22. The learned Attorney-General however sought to make distinction between the statements made to the police officers and the statements made to the Panch witnesses called by the police officers when conducting the test identification parades. He urged that a statement made to the police officers would be within the ban of section 162. But if in spite of the test identification parades having been arranged by the police Panch witnesses were called by the police and they explained to the identifying witnesses the purpose of the parades and the identification was made by the witnesses before them though in the presence of the police officers, the Panch witnesses could certainly depose to the fact of identification as also the statement made by the identifying witnesses to them without attracting the operation section 162. He further urged that in such a case the identification would amount to a statement to the Panch witnesses even though the police officers were present at the time and it would be a question of fact whether the statement was made to the Panch witnesses or to the police officers which question would have to be determined having regard to the circumstances of each case. [Vide Abdul Kader v. Emperor A.I.R. 1946 Cal. 452 and Rao Shiv Bahadur Singh v. State of Vindhya Pradesh : 1954CriLJ910 . He contended that the test identification parades were held in the present case in the presence of the Panch witnesses who were called by the police for witnessing the same, that the Panch witnesses explained to each identifying witness the purpose of holding the parade, that the identification took place in the presence of the Panch witnesses who noted down the result of the identification, that Panchnamas were prepared by the police after the identification was held and were signed by the Panch witnesses and that therefore the identification of the accused by the identifying witnesses amounted to statements made by the identifiers to the Panch witnesses and not to the police and evidence in that behalf given by the Panch witnesses was therefore admissible in evidence.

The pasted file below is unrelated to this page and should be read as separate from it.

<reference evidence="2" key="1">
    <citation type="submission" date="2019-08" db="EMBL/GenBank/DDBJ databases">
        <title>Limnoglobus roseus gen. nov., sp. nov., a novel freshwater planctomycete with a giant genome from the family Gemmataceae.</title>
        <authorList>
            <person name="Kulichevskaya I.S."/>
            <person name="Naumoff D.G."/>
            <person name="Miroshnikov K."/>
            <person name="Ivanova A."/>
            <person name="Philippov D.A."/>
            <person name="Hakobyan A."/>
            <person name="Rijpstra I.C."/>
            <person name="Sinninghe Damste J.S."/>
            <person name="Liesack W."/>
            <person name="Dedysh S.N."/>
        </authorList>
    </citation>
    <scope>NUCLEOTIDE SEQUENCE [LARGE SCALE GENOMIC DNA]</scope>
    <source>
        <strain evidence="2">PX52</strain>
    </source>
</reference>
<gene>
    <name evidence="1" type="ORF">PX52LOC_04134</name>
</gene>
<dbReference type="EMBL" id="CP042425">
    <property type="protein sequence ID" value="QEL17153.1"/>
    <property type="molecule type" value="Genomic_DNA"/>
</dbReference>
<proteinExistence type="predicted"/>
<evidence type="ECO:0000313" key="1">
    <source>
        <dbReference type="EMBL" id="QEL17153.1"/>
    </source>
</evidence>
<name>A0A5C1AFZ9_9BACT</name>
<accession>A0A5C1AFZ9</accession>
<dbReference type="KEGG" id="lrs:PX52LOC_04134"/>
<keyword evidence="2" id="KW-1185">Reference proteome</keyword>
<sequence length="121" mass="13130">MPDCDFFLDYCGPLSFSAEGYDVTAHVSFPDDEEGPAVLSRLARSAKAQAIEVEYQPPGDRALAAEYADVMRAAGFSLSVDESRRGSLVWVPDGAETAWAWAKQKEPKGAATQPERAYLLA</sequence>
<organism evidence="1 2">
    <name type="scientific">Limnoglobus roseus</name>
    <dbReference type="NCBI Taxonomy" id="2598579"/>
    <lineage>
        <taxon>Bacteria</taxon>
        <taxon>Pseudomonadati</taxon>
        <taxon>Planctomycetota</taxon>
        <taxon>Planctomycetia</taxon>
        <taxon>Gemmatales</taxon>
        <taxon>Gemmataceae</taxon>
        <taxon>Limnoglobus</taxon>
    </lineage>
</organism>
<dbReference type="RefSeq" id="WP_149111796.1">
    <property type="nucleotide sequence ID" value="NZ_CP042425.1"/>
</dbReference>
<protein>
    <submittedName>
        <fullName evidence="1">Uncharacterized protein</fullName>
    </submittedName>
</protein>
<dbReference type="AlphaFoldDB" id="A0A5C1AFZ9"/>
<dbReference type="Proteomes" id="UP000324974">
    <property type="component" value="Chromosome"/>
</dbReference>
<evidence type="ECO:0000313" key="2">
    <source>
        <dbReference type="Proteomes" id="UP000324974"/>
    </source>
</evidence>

23. This argument would have availed the learned Attorney-General if after arranging the test identification parade the police had completely obliterated themselves and the Panch witnesses were left solely in charge of the parade. The police officers would certainly arrange the parade, would call the persons who were going to be mixed up with the accused in the course of the parade and would also call the Panch witnesses who were to conduct the parade. But once the Panch witnesses were called for the purpose the whole of the process of identification should be under the exclusive direction and supervision of the Panch witnesses. If the Panch witnesses thereafter explained the purpose of the parade to the identifying witnesses and the process of identification was carried out under their exclusive direction and supervision, the statements involved in the process of identification would be statements made by the identifiers to the Panch witnesses and would be outside the purview of section 162. In the case of the identification parades in the present case however the police officers were present all throughout the process of identification and the Panch witnesses appear only to have been brought in there for the purpose of proving that the requirement of law in the matter of holding the identification parades were fully satisfied. Not only were the police officers present when the identifying witnesses were brought into the room one after the other and identified the accused, they also prepared the Panchanama, read out and explained the contents thereof to the Panch witnesses, and also attested the signatures of the Panch witnesses which were appended by them at the foot of the Panchanama. The whole of the identification parades were thus directed and supervised by the police officers and the Panch witnesses took a minor part in the same and were there only for the purpose of guaranteeing that the requirements of the law in regard to the holding of the identification parades were satisfied. We feel very great reluctance in holding under these circumstances that the statements, if any, involved in the process of identification were statements made by the identifiers to the Panch witnesses and not to the police officers as otherwise it will be easy for the police officers to circumvent the provisions of section 162 by formally asking the Panch witnesses to be present and contending that the statements, if any, made by the identifiers were to the Panch witnesses and not to themselves. We are therefore of the opinion that the test identification parades in regard to the accused 4 which were held between 16th January, and the 22nd January, 1952, attracted the operation of section 162 and the evidence of identification at those parades was inadmissible against accused 4.